Antagonism of neurosteroid modulation of native γ-aminobutyric acid receptors by (3α,5α)-17-phenylandrost-16-en-3-ol

Stephen P. Kelley, Jamie K. Alan, Todd K. O'Buckley, Steven Mennerick, Kathiresan Krishnan, Douglas F. Covey, A. Leslie Morrow

Research output: Contribution to journalArticle

10 Scopus citations

Abstract

Endogenous pregnane neurosteroids are allosteric modulators at γ-aminobutyric acid type-A (GABAA) receptors at nanomolar concentrations. There is direct evidence for multiple distinct neurosteroid binding sites on GABAA receptors, dependent upon subunit composition and stoichiometry. This view is supported by the biphasic kinetics of various neuroactive steroids, enantioselectivity of some neurosteroids, selective mutation studies of recombinantly expressed receptors and the selectivity of the neurosteroid antagonist (3α,5α)-17-phenylandrost-16-en-3-ol (17PA) on 5α-pregnane steroid effects on recombinant GABAA receptors expressed in Xenopus oocytes and native receptors in dissociated neurons. However, it is unclear whether this antagonist action is present in a mature mammalian system. The present study evaluated the antagonist activity of 17PA on neurosteroid agonists both in vivo and in vitro by examining the effects of 17PA on 5α-pregnane-induced sedation in rats, native mature GABAA receptor ion channels utilizing the chloride flux assay and further studies in recombinant α1β2γ2 receptors. The data show that 17PA preferentially inhibits 3α,5α-THP vs. alphaxalone in vivo, preferentially inhibits 3α,5α-THDOC vs. alphaxalone potentiation of GABA-mediated Cl- uptake in adult cerebral cortical synaptoneurosomes, but shows no specificity for 3α,5α-THDOC vs. alphaxalone in recombinant α1β2γ2 receptors. These data provide further evidence of the specificity of 17PA and the heterogeneity of neurosteroid recognition sites on GABAA receptors in the CNS.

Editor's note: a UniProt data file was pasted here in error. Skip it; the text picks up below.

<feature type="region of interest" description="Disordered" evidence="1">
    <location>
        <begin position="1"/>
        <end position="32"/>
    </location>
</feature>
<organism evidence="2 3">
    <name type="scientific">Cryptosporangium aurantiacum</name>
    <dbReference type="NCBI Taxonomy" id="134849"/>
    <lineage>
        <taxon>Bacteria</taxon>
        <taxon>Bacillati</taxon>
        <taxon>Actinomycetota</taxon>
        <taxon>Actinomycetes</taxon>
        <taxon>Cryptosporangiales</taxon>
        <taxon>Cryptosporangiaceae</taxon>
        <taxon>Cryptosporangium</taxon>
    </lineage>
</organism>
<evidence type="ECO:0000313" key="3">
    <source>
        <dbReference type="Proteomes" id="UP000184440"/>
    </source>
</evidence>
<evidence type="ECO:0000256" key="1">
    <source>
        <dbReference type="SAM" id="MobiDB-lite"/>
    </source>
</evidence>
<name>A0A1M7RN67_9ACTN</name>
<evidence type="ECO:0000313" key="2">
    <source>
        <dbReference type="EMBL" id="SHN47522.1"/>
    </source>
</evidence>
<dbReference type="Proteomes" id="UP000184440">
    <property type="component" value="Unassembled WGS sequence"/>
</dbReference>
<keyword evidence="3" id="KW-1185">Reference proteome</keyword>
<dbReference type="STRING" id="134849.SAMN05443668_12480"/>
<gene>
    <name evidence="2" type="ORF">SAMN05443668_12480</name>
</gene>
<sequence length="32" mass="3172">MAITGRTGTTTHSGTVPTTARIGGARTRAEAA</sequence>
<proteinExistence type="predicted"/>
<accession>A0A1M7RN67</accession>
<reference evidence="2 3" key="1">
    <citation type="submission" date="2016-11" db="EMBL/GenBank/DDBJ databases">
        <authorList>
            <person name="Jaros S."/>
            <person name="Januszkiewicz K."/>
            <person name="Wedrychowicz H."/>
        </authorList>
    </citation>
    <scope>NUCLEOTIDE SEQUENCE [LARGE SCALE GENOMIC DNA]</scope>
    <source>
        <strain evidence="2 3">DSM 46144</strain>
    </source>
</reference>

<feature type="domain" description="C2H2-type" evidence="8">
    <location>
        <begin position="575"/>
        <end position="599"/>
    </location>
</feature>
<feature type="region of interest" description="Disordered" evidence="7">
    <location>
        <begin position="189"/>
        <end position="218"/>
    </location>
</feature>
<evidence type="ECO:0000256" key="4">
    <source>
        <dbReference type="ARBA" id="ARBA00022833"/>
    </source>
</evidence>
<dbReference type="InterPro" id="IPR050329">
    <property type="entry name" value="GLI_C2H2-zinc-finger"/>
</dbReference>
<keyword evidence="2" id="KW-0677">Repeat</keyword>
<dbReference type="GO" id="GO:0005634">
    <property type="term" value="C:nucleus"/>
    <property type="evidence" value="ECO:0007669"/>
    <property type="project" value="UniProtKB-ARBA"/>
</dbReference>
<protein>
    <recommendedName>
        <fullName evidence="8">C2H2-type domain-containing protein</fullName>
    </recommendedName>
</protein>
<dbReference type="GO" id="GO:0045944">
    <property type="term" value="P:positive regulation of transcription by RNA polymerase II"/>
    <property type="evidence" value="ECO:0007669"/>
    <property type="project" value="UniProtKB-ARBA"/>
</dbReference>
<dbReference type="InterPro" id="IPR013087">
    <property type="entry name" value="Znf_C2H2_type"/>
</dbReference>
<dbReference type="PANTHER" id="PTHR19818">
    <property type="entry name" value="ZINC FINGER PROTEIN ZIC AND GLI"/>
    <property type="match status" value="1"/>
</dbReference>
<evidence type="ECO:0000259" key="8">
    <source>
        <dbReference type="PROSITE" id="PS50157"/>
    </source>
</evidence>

Original languageEnglish
Pages (from-to)94-101
Number of pages8
JournalEuropean Journal of Pharmacology
Volume572
Issue number2-3
DOIs
StatePublished - Oct 31 2007

Keywords

  • Native GABA receptor
  • Neuroactive steroid
  • Recombinant α1β2γ2 receptor
  • Sedation

Fingerprint Dive into the research topics of 'Antagonism of neurosteroid modulation of native γ-aminobutyric acid receptors by (3α,5α)-17-phenylandrost-16-en-3-ol'. Together they form a unique fingerprint.

  • Cite this